The scale of the COVID-19 pandemic has been unprecedented and whilst some may feel that things are slowly getting back to normal, many countries are still in lockdown or yet to address the challenge of getting their population vaccinated. According to the WHO, there have so far been 4.6 million deaths and over 224 million cases globally. The death toll continues to rise but official figures may not even fully reflect the true number in many countries.

WHO’s global targets are to support every country to vaccinate at least 10% of its population by the end of September, 40% by the end of 2021 and 70% by the middle of next year.  However, current WHO data shows nearly 80 per cent of countries in Africa – 42 out of 54 – won’t reach the September target. Currently only 3% of the continent’s population is fully vaccinated, compared to 52% in the United States and 57% in the European Union.

Within a generation, Africa has made tremendous gains in increasing access to routine immunisation and driving down the number of children losing their life to disease, in fact, several diseases are on the brink of eradication.  But there are still great strides to be made and right now Africa is heavily reliant on COVID-19 vaccine donations from overseas. Most of these are donated via COVAX which is co-led by CEPIGavi and WHO, alongside key delivery partner UNICEF (in the Americas, the PAHO Revolving Fund is the recognized procurement agent for COVAX). The COVAX facility brings together governments, global health organisations, manufacturers, scientists, the private sector and civil and philanthropic bodies, with the aim of providing innovative and equitable access to COVID-19 diagnostics, treatments and vaccines around the globe.

So far, Africa has received only 103m doses for a population of 1.4bn and, while that shortfall is worrying enough on its own, even some of those donations have been wasted. In the early days of donations, many of the doses had previously been stockpiled by other countries so that by the time they reached African countries they were often close to their expiry date, leaving little time to mobilise a vaccination campaign.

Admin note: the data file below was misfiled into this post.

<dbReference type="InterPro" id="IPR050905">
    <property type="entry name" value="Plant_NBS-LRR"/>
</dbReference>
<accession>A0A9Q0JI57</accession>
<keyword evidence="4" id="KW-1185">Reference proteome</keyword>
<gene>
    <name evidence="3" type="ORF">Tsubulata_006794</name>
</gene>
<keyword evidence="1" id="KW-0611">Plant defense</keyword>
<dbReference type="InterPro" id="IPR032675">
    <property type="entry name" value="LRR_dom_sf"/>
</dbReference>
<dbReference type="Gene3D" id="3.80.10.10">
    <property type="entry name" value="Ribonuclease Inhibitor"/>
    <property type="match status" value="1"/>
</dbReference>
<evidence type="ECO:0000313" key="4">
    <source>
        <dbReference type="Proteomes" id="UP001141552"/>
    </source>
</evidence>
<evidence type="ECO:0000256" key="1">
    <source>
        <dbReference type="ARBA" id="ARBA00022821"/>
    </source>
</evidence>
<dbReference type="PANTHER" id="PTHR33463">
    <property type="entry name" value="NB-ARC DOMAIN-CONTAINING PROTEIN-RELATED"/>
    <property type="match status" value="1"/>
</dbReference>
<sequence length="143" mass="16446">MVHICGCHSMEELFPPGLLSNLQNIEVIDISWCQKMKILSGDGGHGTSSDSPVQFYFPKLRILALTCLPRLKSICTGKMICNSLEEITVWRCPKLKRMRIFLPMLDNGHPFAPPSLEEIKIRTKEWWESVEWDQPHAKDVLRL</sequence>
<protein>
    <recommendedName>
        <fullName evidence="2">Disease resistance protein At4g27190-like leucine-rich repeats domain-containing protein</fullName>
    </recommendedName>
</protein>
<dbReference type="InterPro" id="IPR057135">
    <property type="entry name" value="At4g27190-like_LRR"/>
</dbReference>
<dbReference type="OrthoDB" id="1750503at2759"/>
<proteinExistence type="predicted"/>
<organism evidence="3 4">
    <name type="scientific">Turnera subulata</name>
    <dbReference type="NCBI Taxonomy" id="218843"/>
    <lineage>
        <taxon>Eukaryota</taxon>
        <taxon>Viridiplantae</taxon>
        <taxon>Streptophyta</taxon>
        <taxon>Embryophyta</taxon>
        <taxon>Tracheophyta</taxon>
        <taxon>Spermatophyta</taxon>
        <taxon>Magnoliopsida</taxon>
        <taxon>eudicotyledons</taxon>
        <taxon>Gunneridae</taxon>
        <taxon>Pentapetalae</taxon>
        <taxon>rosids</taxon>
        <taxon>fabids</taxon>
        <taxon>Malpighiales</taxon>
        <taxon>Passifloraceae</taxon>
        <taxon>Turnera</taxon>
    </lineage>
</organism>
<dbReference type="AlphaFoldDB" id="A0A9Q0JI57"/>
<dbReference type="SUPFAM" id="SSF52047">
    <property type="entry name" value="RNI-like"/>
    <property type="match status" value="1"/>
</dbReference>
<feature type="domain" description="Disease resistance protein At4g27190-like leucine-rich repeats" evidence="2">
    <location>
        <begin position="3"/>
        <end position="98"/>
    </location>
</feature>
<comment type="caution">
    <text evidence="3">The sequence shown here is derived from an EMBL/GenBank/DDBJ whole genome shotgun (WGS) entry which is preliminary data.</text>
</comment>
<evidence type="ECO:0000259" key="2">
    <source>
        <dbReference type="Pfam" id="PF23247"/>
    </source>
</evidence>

Challenges facing vaccination programmes in Africa are further compounded by bad roads, the sheer remoteness of some communities, areas of conflict and a shortage of health workers. The process of vaccination is actually incredibly energy-dependent as most vaccinations (including all of the coronavirus vaccines) are acutely temperature sensitive and require specialist refrigeration in transit and in storage. A survey carried out by WHO found that almost a third of African countries still have gaps in cold chain capacity in more than half their districts.

Dulas has been working in Africa for decades, supplying solar powered refrigerators to remote locations that have weak or non existent grid connection. We work with local partners to install their equipment and train health centre workers to ensure users have the skills and knowledge required to maintain their cold chain. Ruth Chapman, Managing Director says: “Vaccine supply remains a key issue in Africa, and building an effective cold chain infrastructure is integral to resolving it. As the World Health Organisation says, it’s not vaccines that will stop the pandemic, it’s vaccination.  We need to ensure everyone has access to vaccination, not just those in urban areas. Ensuring an effective cold chain is in place for every community, however remote, is the only way to do this.”


Just as the development of the COVID-19 vaccine required an unprecedented, co-ordinated global effort, in Africa a successful vaccine deployment will require tremendous investment and forward planning by multiple parties. According to the WHO Africa Vaccine Readiness tracker, just 51% of 46 countries assessed are equipped overall to deliver vaccines to their populations. If action is taken now to set up the necessary cold chain infrastructure to support COVID vaccinations to the last mile, the benefits would last way beyond the pandemic.